A bunch of Diet Coke cans by AlwaysSecondBest via FlickrOne of my earliest brand-related memories involved eating lots of Weetabix in order to secure some ‘free’ Lego. I ate more Weetabix than ever before, and one sunny day my free Lego turned up. 

This reflects something that FMCG brands have known for many decades: on-pack promotions are an extremely powerful tool in the marketing toolkit.

Coca Cola is no different, and is currently promoting a campaign to win £10,000. All you have to do is drink lots of Diet Coke and look under the ringpulls for unique codes.

These codes can be redeemed by text message or online. It’s standard stuff, and it no doubt works like a charm.

The only issue here is in the execution, as you can’t actually redeem the code online! At least not if you follow the on-pack instructions.

Here’s what the instructions on the can tell you to do:

1. Find code under ring pull.

2. Enter code via text of online. To 88555 or visit cokezone.co.uk.

3. Good luck!

Straightforward yet inaccurate. The problem is a fundamental one: the domain name doesn’t work without the www prefix. It’s a schoolboy error, and Coca Cola isn’t alone in making it (there are countless examples across the web). 

You might think that it’s no big deal, but it is if you’re interested in maximising response. Campaigns like this are supposed to lure the consumer to engender participation, and loyalty, two factors that will drive repeat sales.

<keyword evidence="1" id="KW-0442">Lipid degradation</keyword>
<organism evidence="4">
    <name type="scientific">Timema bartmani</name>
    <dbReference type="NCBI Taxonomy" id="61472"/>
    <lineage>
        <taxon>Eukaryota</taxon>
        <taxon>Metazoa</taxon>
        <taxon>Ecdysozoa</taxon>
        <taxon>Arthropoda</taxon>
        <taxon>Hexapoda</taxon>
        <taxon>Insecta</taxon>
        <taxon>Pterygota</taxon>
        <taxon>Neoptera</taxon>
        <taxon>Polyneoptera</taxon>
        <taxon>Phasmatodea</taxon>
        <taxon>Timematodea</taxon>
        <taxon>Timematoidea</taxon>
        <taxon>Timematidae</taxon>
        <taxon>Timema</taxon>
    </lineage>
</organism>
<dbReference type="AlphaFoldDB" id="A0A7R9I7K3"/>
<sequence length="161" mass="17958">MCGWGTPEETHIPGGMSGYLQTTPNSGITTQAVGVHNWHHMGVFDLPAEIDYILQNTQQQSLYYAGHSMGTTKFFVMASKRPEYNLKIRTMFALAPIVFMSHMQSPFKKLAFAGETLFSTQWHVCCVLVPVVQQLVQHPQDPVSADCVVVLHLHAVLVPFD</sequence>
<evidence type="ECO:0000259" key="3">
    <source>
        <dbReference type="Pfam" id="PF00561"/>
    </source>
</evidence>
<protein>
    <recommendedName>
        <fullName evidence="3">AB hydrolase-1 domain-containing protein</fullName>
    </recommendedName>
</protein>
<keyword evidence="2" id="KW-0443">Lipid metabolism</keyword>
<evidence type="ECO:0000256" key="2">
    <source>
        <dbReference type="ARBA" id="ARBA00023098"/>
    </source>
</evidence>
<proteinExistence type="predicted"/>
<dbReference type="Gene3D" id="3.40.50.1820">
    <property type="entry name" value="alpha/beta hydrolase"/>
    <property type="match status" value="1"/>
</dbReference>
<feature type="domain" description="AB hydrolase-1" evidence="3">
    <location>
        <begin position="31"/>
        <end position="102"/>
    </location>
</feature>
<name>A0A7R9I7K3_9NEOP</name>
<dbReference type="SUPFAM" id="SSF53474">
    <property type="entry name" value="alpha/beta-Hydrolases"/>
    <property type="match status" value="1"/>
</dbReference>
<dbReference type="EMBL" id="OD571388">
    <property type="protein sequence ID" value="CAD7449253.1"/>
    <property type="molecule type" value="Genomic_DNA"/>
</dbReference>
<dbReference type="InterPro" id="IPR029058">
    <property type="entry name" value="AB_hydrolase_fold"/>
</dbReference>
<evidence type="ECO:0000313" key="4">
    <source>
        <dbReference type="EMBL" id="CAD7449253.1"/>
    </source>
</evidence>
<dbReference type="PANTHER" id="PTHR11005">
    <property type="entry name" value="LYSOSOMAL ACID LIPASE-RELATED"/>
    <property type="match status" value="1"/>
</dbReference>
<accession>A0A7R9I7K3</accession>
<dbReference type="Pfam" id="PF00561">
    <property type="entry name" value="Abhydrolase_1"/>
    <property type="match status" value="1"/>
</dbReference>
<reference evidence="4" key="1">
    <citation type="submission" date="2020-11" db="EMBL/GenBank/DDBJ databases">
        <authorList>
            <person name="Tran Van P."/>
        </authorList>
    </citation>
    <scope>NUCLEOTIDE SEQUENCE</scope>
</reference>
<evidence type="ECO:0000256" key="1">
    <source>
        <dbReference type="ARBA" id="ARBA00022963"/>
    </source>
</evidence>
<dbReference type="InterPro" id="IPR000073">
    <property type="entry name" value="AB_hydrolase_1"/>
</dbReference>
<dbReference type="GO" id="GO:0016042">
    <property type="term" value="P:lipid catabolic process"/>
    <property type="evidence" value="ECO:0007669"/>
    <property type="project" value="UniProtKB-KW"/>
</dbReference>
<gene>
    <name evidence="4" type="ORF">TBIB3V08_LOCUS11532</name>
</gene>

But if 5% of your respondents see the following message it might be the last time they take the time and trouble to bother responding: “Forbidden. You don’t have permission to access / on this server. IBM_HTTP_Server/ Apache/2.0.47 (Unix) Server at cokezone.co.uk Port 80.”

And 5% of a lot is a lot. 

Think about it:

It’s an oversight, nothing more, and it is very easy for Coca Cola to fix this. But it proves that even the biggest companies (Diet Coke generated almost £400m in UK sales last year) aren’t focusing on the detail. 

Econsultancy recently dropped the www part to its domain (as explained by Ashley) but beforehand we always ensured that the it would work with or without the www bit. 

The www is dead. Long live the www.